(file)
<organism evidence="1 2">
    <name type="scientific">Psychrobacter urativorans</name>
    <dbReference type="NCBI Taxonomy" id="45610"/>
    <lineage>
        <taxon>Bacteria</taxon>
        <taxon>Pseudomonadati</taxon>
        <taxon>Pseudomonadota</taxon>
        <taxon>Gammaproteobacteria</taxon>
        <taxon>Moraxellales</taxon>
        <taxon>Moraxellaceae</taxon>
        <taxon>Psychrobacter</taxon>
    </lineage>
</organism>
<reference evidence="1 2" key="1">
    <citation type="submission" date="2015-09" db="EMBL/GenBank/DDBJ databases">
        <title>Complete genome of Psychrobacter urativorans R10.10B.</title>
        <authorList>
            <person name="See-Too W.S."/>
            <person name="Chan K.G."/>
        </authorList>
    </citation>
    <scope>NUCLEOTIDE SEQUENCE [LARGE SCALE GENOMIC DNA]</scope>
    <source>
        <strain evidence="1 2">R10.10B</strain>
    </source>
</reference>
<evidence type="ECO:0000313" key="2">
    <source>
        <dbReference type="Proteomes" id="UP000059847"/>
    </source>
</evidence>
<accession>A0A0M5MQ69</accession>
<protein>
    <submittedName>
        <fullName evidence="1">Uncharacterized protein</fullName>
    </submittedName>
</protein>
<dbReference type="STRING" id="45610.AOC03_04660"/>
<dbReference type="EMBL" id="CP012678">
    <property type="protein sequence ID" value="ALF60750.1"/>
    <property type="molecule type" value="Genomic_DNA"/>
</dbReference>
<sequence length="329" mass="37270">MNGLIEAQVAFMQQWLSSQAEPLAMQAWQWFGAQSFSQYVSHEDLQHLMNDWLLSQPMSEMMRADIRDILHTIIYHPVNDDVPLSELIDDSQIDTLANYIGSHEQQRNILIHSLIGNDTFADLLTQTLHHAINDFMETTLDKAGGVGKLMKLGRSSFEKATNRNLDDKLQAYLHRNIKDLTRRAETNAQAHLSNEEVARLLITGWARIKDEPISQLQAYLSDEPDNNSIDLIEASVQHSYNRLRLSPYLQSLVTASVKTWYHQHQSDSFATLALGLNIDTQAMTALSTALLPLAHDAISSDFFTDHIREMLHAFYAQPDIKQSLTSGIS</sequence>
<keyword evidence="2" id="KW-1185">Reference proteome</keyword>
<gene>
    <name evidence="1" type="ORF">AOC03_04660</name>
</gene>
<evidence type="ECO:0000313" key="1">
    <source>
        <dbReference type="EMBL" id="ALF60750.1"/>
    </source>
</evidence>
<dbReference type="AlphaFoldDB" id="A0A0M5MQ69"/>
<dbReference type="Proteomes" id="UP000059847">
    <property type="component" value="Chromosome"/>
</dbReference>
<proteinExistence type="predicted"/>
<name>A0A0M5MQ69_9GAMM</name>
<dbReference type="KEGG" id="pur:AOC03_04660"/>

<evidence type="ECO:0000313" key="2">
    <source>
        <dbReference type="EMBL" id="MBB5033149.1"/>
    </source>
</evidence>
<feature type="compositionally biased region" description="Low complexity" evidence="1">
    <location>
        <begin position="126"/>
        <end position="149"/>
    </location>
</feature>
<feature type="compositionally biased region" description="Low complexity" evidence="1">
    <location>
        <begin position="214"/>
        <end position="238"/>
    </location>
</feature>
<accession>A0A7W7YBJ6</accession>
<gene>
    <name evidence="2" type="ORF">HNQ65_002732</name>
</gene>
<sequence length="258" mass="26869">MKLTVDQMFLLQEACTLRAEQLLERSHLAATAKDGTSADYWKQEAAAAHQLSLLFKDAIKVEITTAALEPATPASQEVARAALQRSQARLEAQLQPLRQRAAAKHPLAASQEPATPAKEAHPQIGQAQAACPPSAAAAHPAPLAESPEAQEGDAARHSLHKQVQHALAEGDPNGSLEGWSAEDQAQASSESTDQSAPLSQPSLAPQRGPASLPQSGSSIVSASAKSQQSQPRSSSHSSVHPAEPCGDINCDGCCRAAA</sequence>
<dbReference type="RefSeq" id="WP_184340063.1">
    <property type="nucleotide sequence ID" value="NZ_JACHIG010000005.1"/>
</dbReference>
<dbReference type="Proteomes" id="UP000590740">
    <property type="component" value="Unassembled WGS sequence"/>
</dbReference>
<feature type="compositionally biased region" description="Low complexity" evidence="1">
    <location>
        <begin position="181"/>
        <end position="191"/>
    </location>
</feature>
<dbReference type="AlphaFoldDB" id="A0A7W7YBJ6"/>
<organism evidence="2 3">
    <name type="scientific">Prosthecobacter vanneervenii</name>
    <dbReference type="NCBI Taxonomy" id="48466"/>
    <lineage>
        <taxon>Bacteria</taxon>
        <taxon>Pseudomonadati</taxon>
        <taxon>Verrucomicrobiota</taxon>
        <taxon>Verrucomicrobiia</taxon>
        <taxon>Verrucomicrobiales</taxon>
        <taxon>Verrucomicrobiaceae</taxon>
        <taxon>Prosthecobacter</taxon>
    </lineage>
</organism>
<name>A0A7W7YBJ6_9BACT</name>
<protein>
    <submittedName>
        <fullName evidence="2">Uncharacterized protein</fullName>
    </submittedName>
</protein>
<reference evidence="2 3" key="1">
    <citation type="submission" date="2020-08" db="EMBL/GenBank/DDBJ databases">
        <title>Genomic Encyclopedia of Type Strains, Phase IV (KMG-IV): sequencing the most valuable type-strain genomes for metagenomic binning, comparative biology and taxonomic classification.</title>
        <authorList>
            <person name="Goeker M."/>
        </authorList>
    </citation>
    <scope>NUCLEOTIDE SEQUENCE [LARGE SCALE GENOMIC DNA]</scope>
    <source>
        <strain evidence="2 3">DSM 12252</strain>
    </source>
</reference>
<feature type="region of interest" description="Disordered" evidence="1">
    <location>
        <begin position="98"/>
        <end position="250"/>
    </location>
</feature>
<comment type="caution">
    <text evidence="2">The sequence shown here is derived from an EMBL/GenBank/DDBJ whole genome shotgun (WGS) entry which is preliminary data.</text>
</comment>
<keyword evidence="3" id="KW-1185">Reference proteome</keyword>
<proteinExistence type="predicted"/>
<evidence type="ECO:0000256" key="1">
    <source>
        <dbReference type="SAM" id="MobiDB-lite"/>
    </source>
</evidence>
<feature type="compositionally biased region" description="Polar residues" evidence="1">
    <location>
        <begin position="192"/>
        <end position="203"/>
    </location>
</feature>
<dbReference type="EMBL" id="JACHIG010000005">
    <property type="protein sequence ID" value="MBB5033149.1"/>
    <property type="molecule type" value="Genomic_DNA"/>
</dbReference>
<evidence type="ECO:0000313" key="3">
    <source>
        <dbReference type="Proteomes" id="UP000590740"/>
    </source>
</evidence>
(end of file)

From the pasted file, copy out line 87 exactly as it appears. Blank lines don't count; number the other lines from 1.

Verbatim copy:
</dbReference>